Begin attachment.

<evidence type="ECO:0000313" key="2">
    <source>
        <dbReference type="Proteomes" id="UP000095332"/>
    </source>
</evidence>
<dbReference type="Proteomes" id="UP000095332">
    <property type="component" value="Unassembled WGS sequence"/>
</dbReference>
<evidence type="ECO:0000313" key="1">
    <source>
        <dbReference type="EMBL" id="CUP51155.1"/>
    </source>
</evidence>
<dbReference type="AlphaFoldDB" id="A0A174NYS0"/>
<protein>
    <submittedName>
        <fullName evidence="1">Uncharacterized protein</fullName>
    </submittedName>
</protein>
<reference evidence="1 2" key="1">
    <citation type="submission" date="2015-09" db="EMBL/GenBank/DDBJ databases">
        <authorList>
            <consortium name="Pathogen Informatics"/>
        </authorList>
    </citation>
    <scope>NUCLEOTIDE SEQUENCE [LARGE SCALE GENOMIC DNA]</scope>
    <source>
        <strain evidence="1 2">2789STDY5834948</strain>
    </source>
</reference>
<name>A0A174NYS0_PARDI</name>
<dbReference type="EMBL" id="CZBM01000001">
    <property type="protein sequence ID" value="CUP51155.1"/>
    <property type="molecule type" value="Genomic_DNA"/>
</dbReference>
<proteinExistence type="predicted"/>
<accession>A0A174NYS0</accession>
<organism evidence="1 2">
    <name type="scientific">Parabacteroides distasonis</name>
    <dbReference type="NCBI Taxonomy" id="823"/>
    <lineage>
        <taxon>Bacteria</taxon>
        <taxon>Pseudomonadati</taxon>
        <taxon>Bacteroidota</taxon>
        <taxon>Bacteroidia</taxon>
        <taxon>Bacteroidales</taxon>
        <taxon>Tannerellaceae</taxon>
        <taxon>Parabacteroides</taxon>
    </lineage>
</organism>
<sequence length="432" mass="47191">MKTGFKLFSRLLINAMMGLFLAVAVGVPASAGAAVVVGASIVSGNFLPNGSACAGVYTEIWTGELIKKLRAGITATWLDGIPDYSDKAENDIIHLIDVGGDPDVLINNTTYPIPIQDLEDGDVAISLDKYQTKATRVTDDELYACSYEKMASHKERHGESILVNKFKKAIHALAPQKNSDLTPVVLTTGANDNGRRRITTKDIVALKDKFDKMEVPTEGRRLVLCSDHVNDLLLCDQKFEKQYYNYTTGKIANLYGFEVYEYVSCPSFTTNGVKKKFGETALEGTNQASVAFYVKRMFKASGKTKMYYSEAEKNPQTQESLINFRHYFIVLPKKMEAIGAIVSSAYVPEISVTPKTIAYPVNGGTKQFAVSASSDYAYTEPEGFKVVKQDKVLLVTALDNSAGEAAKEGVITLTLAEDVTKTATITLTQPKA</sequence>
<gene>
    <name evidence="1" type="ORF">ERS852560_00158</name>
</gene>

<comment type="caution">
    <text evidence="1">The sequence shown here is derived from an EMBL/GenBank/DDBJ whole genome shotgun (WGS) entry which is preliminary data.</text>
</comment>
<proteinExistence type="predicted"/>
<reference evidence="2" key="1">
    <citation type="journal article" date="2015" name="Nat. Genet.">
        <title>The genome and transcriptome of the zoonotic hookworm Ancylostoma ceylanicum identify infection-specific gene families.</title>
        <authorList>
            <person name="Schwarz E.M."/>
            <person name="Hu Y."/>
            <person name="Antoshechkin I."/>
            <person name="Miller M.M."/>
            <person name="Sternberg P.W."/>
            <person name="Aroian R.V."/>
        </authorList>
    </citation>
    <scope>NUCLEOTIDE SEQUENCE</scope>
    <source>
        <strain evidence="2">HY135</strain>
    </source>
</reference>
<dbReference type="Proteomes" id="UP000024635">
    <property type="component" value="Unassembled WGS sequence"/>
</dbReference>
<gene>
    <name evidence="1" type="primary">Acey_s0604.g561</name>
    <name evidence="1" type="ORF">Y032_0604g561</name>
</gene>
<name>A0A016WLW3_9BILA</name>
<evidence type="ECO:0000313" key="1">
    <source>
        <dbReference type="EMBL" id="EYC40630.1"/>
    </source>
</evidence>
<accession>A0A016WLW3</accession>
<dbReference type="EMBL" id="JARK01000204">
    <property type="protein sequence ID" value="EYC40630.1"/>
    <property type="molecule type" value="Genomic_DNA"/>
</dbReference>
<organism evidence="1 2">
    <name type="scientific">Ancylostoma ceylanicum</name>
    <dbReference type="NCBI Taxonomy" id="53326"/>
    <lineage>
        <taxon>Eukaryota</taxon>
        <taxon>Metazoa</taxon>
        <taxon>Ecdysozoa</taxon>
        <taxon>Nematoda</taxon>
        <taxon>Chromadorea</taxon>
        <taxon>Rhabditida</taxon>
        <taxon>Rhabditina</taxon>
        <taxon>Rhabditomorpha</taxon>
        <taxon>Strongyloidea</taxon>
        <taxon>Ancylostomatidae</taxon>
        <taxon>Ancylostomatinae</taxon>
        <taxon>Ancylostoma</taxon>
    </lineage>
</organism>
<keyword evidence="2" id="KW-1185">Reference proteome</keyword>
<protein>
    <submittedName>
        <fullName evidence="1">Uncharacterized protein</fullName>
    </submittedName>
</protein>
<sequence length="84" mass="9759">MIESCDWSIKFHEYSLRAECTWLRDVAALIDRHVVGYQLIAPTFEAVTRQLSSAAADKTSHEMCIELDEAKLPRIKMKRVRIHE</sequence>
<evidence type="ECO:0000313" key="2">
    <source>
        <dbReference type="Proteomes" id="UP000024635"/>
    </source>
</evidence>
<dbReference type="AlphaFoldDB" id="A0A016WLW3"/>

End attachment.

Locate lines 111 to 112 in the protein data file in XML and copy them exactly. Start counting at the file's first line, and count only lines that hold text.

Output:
</organism>
<keyword evidence="2" id="KW-1185">Reference proteome</keyword>